7 Counter Offer Statistics Every Recruiter Needs To Know

Counter offers are among the most frustrating turn of events that can happen during the recruitment process. You’ve put in the hours of hard graft, having built a strong relationship with a candidate and introduced them to your client who, after months of searching, has identified your candidate as “The One.” They place a strong offer on the table and you can’t wait to get on the phone to tell your star candidate the exciting news.

They sound positive on the phone but they need a few days to consider the offer – nothing out of the ordinary. You’ve had a few high fives in the office and you’re already mentally spending the bonus money that you know your placement will bring in this month.

And then, it happens!

Their current employer swoops in with the counter offer and you can sense the placement, and your monthly target, slipping away. And we all know that, more often than not, counter offers DO NOT work out in the long term. To help you manage the situation effectively and convince your candidate to make the right decision for them, here’s 7 counter offer statistics you can use when you’re having that crucial conversation.

1. 80% of candidates who accept a counter offer from their current employer end up leaving within 6 months.

Perhaps the most popular statistic recruiters are drawn towards is this one. It confirms the suspicion that by the time a candidate is motivated enough to go through the application and interview process for another role, even if they accept a counter offer, they will not be staying at the company in the long term. This may be for a number of reasons; whether they accept the counter offer and then quickly decide it is the wrong choice or they lose respect from their superiors and are inclined to move on a few months later.

2. 9 out of 10 candidates who accept a counter offer leave their current employer within the twelve-month mark.

Just to put the nail in the coffin, this statistic shows just how fragile the candidate’s future at their existing company is, if they accept. A counter offer is beneficial to the current employer because it also buys them sufficient time to look for a long term replacement, with the knowledge that the candidate is almost certain to leave within 12 months.

3. 50% of candidates that resign will be counter offered by their current employer.

In the past, counter offers were reserved only for senior members of staff but, in the last 10 years, the tendency for the existing company to counter offer has increased, even for more junior roles. As we can see from stat 4, although a counter offer may make the candidate feel valued, in truth, it is often more financially beneficial for the employer to make a counter offer than to immediately accept defeat.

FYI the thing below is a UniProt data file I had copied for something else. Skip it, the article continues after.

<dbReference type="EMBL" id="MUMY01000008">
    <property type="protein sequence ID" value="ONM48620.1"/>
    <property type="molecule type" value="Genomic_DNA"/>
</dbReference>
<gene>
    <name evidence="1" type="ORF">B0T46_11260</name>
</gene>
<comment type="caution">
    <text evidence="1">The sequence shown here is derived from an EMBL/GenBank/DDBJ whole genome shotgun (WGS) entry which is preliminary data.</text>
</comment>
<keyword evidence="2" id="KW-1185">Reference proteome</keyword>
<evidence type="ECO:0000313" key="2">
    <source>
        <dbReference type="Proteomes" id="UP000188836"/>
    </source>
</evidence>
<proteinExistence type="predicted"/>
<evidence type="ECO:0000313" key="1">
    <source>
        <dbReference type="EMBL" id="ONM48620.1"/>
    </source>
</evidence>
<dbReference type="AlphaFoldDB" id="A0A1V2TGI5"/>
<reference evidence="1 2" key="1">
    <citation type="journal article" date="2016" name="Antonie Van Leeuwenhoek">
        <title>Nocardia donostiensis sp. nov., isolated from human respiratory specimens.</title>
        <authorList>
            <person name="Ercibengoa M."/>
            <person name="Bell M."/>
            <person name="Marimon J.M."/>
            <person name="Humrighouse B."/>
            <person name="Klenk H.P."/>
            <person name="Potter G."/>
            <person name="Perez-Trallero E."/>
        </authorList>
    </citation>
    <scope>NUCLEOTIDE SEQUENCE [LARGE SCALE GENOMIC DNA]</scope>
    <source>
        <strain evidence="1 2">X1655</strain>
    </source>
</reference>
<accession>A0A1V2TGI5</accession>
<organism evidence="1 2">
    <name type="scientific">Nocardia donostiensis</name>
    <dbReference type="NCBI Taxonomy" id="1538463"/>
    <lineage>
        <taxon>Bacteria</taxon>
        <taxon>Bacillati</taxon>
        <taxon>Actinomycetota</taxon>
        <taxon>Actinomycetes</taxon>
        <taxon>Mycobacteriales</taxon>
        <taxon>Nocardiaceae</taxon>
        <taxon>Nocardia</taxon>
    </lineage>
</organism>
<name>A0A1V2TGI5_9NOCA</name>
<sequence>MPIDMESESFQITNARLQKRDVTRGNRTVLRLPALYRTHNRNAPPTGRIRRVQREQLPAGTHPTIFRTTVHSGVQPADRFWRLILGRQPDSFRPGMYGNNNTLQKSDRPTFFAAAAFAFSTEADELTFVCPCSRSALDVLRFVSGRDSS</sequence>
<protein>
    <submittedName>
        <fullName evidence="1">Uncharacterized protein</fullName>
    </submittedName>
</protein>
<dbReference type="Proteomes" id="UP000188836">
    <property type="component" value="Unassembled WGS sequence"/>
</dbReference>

4. It can cost the current employer as much as 213% of annual salary to replace a senior executive.

Financially speaking, counteroffers make complete sense to employers, particularly for senior roles. If the employer is tasked with replacing an employee who earns £85,000, this means it could potentially cost up to £181,000 when you factor in the recruitment process, time lost on work and training costs.

When you consider this, counter offering with a salary rise of £20,000 doesn’t seem like such an extravagant risk for an employer. In fact, employers can temporarily satisfy the requirements of a key employee in the knowledge that they can prepare themselves for their departure.

5. 50% of candidates that accept counter offers from their current employer are active again within 60 days.

This statistic re-emphasises just how short term the solution of accepting a counter offer can be for candidates. There are often a multitude of reasons why candidates are looking for a new role and, for the majority of cases, the novelty of an increased salary and the promise of more responsibility wears off very quickly; usually within 2 months.

6. Only 38% of hiring managers reported not making counter offers at all.

Admittedly, this statistic is from 2014 but it is unlikely to have dropped dramatically. The reality is that hiring managers will make counter offers if they feel that it is financially viable or they honestly feel that they can offer the candidate a more worthwhile career proposition. So if you haven’t come across them as a recruiter yet, it really is only a matter of time. The wise thing to do is to have your facts and figures prepared to help manage a counter offer situation when, not if, it happens.

7. 57% of employees accept counter offers made to them.

The demoralising fact is that the majority of counter offers are still accepted but this shouldn’t demotivate you. As a recruiter, you must act as an adviser to your candidate, giving them the broader context and the clarity to judge for themselves, but ultimately leaving the decision up to them. After all, it is their future and their career and whether they accept the counteroffer or not, you want to maintain a solid relationship with your strongest candidates so that when they are ready to make the next step up, they think of coming to you first.

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